If you're familiar with Brashares, it's most likely due to her ever popular book turned movie The Sisterhood of the Traveling Pants. Since I saw that pretty much every one of my female students was reading or had read the book, I decided to see what the big fuss was all about. I discreetly picked up a copy of the book and read it in secret under a blanket with a flashlight so as to lessen the chance that anyone might see me. What I found as I read the book was an entertaining story about four friends who can all fit their butts into a single pair of pants. Some of the characters were developed better than others in my opinion and at times it was difficult to follow all four story arcs but it still ended up being a good read. None of the characters were perfect and they all had a very distinct personality as well. Brashares is great a creating character and I can see why the series is so popular with girls. It echoes those feelings of dare I say sisterhood that many girls and women feel in regards to their friends. I say that as a man though, so take it with a grain of XY salt.
I'm somewhat torn about including Satrapi on the list. She's a graphic novelist who has created the critically acclaimed graphic novel Persepolis. On one hand I feel as if she is writing with a female audience in mind, but on the author hand it seems to be so much broader than that. I've never actually shared the graphic novel with any other student so I don't know how they'd react. Satrapi's graphic novel Persepolis details her life growing up in Iran during the Iranian Revolution. Some of the themes are universal for any teenager or young girl, but others are a bit more limited to her particular situation.
For your older girls who have developed into more mature readers, Austen may be an author to point them to. Her books are smart and insightful and funny if you can get the humor. Most of them have to do with courtship and various other dramas. I am not a huge fan of Austen, but I recognize that many older readers do enjoy her writing and books. Pride and Prejudice, Emma, and Sense and Sensibility should all be suggested.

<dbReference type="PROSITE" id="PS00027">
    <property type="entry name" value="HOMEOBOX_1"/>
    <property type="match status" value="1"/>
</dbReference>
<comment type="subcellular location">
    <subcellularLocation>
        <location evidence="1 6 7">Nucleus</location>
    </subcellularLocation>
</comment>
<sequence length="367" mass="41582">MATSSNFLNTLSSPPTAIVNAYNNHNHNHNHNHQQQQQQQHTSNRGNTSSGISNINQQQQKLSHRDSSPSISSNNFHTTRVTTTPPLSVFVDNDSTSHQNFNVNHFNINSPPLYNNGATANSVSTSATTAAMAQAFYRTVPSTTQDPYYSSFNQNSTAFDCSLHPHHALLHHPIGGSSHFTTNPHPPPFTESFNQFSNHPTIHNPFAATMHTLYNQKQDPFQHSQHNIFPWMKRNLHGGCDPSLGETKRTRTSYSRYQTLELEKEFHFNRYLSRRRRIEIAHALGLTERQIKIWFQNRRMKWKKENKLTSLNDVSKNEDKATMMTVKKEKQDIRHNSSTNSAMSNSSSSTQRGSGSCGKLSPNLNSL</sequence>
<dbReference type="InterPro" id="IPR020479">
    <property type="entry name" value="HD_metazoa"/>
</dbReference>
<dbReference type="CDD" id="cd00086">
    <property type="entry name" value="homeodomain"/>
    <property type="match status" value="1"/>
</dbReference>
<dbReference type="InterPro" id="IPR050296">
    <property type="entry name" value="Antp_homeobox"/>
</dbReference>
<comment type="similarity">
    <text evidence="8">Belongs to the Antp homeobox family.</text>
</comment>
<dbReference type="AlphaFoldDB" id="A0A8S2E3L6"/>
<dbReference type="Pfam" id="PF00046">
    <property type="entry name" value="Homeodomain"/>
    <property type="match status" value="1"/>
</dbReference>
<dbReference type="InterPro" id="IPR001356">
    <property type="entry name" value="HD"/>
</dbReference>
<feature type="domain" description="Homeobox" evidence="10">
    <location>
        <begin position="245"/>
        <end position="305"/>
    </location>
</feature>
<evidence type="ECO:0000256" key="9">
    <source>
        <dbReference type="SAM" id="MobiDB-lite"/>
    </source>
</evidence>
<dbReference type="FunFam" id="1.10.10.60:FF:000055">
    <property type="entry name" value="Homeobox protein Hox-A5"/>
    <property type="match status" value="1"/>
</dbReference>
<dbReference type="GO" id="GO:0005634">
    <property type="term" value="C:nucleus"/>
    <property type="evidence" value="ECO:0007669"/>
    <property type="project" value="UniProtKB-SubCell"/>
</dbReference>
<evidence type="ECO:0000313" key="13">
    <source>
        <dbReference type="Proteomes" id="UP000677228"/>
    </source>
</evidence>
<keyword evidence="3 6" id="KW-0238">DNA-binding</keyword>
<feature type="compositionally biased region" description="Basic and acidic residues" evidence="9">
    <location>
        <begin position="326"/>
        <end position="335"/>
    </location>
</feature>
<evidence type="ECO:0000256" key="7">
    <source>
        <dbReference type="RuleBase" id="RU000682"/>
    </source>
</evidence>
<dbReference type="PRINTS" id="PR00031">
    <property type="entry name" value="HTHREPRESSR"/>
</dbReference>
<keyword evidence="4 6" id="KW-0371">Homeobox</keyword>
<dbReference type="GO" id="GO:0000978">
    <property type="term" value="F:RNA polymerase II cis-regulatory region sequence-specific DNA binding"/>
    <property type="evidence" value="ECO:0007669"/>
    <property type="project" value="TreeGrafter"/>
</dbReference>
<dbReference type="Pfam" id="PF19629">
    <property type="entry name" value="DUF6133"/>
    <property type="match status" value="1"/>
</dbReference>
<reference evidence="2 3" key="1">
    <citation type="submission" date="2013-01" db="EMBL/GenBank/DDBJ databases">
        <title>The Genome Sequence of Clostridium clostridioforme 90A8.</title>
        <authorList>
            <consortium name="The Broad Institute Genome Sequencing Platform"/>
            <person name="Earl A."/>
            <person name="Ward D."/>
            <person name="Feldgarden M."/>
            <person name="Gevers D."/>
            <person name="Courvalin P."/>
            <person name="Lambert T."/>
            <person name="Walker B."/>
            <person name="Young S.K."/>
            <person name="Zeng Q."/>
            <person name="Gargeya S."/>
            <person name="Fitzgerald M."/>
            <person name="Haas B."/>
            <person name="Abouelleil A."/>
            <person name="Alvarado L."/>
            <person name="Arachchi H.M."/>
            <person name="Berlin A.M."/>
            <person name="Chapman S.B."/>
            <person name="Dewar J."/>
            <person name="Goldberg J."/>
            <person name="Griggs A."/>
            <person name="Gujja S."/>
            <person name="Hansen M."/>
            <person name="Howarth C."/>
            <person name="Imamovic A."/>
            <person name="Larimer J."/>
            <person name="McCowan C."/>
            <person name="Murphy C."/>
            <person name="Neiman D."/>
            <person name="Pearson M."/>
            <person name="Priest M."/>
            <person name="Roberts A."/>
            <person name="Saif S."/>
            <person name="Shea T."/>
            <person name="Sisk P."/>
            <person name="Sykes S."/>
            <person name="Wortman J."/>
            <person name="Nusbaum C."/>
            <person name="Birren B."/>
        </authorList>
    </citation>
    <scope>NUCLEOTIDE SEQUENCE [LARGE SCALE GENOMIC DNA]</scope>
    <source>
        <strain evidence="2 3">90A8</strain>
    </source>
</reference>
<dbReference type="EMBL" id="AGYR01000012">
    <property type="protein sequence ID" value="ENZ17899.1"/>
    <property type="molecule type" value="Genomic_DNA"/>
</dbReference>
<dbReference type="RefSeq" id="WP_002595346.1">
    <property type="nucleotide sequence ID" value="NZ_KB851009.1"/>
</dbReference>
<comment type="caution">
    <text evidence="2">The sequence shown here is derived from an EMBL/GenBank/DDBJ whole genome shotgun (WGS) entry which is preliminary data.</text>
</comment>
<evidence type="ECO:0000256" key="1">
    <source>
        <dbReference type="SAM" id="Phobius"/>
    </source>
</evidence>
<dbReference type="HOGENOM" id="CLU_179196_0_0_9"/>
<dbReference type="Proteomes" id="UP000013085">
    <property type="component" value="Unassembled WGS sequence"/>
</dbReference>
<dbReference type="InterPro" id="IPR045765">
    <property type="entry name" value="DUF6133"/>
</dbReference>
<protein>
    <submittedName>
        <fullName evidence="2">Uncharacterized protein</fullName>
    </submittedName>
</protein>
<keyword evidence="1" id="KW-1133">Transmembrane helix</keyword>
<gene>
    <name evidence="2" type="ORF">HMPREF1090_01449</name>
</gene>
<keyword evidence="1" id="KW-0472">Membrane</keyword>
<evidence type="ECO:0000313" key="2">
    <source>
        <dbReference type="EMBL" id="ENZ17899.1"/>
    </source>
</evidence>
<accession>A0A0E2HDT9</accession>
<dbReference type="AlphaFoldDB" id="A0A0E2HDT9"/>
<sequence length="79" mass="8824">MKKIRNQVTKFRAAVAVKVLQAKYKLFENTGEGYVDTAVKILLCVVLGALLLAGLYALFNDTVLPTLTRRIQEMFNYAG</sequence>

I know I included Spinelli in my other list, but I think he deserves a nod on this one as well. Stargirl and Love, Stargirl, are books that anyone can enjoy but girls seem to relate better to the struggles that Stargirl and Leo are going through. I didn't actually like the Stargirl character until the sequel, which I believe is a better book. In the sequel Love, Stargirl, the character is more fully realized and honest. My complaint about the first book was that Stargirl was a pretty flat character throughout most of the book, but the sequel starts to take off all the bells, whistles, and gimics and you can still see that she's a unique person behind it all.
Ok, even though she isn't coming forward to claim many of her books, it is more likely that Sparks wrote Go Ask Alice. She is the sole copyright owner of it afterall. Anyway, her books tend to deal with all the dark things in life: drugs, sex, and abuse. For these reasons, many parents get squeamish about her books, but for the same reasons, many students get interested to read them. Potential anti-drug propaganda aside, students seem to enjoy her books.